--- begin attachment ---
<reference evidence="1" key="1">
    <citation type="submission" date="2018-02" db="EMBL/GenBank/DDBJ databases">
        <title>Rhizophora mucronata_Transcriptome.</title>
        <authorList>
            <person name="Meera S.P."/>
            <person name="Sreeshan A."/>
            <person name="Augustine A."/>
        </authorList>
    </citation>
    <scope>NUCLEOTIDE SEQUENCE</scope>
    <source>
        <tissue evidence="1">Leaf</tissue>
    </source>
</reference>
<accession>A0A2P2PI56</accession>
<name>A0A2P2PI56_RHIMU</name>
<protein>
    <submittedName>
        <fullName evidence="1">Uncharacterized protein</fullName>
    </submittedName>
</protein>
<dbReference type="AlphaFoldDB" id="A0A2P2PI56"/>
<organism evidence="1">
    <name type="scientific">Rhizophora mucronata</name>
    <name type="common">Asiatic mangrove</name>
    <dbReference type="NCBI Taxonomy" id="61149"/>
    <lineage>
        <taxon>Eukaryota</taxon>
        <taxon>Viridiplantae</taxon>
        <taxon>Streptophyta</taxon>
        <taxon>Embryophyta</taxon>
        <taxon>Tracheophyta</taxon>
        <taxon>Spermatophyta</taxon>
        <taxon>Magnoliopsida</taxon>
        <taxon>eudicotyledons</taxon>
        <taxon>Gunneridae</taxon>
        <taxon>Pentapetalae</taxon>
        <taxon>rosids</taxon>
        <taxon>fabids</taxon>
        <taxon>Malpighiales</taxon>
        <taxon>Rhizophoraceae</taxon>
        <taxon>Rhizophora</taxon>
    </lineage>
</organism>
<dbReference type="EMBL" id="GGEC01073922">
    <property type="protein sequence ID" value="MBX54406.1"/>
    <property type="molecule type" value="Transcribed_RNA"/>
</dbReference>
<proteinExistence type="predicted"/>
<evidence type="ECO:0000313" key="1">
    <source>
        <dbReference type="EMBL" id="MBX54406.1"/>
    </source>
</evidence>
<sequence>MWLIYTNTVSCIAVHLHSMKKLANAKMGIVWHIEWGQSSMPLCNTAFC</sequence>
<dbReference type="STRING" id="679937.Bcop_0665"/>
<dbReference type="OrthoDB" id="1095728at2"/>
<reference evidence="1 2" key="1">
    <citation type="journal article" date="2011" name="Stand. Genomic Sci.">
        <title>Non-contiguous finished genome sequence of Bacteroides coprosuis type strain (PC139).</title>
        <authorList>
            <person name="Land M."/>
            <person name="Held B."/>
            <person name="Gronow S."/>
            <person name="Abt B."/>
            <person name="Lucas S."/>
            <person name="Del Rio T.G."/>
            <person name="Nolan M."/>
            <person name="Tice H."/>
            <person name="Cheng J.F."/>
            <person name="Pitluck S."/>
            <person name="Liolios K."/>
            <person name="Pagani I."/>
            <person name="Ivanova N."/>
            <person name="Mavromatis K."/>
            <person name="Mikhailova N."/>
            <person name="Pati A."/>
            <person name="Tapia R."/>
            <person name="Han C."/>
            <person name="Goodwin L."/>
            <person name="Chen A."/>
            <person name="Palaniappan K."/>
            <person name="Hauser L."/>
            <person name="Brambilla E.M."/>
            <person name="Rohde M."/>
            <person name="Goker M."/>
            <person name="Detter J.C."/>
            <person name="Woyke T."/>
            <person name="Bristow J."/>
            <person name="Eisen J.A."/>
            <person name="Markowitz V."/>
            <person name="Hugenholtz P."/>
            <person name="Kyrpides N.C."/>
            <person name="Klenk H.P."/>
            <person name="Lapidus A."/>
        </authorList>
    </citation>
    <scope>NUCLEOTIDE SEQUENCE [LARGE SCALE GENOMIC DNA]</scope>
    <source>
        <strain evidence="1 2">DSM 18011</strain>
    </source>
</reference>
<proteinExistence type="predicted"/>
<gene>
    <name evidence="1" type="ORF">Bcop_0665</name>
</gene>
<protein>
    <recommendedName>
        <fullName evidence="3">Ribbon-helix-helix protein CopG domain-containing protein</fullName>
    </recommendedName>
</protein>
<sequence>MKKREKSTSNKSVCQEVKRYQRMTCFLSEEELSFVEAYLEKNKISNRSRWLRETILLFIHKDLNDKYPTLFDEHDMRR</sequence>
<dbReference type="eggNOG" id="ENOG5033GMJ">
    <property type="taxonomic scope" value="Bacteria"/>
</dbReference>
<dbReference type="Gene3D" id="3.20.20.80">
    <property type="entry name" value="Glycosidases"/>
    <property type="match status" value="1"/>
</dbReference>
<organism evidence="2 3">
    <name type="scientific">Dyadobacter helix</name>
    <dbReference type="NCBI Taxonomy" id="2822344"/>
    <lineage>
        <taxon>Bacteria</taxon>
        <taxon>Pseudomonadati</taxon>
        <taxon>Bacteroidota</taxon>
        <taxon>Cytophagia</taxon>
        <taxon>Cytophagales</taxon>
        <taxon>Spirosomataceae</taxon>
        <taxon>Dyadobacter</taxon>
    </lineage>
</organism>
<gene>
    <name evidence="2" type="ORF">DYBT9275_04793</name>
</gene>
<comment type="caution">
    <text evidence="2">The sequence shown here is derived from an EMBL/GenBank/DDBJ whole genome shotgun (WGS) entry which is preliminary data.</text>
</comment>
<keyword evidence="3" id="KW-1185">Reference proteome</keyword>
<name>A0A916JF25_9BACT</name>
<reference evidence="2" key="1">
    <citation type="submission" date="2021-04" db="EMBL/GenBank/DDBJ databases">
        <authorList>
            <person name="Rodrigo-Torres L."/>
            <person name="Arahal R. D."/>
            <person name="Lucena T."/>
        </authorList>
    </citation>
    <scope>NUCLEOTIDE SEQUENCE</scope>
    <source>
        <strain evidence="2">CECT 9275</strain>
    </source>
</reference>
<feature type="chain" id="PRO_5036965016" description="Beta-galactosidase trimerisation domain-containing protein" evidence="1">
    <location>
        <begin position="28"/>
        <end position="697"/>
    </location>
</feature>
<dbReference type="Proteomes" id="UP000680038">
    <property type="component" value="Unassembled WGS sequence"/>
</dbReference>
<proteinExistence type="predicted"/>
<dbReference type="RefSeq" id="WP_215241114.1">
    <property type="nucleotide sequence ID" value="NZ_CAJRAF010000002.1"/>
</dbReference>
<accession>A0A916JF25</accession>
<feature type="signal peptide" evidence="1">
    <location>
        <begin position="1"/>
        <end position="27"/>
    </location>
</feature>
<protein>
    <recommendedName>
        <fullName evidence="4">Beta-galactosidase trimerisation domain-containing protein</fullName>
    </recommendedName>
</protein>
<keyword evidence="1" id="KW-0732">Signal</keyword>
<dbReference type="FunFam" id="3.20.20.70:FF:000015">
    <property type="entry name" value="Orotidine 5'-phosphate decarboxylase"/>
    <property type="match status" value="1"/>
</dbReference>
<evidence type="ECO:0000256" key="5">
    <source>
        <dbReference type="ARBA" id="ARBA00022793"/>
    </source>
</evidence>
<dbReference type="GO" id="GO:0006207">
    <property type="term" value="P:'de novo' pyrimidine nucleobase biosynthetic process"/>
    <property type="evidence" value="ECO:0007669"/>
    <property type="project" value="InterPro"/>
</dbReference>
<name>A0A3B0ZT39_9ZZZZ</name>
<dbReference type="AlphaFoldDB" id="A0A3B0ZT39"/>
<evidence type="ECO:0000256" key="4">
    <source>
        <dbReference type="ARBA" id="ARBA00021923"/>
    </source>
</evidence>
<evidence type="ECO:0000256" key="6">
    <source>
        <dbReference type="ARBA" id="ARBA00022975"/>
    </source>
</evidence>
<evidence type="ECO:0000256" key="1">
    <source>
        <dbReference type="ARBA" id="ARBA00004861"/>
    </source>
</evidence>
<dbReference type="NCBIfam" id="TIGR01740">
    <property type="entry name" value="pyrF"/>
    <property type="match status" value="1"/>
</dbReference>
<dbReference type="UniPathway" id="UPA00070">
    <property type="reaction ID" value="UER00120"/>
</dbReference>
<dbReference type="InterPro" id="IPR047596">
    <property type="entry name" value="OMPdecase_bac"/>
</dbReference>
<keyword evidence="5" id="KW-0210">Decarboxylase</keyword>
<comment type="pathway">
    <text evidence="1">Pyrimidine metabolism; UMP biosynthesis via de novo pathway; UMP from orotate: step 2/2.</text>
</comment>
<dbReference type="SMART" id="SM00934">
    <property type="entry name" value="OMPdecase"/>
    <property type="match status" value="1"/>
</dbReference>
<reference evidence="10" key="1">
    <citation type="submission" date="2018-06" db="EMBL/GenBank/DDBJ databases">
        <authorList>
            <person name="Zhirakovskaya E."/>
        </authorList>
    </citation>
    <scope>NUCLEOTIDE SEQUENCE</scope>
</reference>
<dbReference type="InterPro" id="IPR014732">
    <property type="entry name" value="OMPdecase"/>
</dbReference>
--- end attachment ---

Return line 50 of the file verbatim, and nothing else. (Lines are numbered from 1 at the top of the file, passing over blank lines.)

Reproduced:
<evidence type="ECO:0000313" key="1">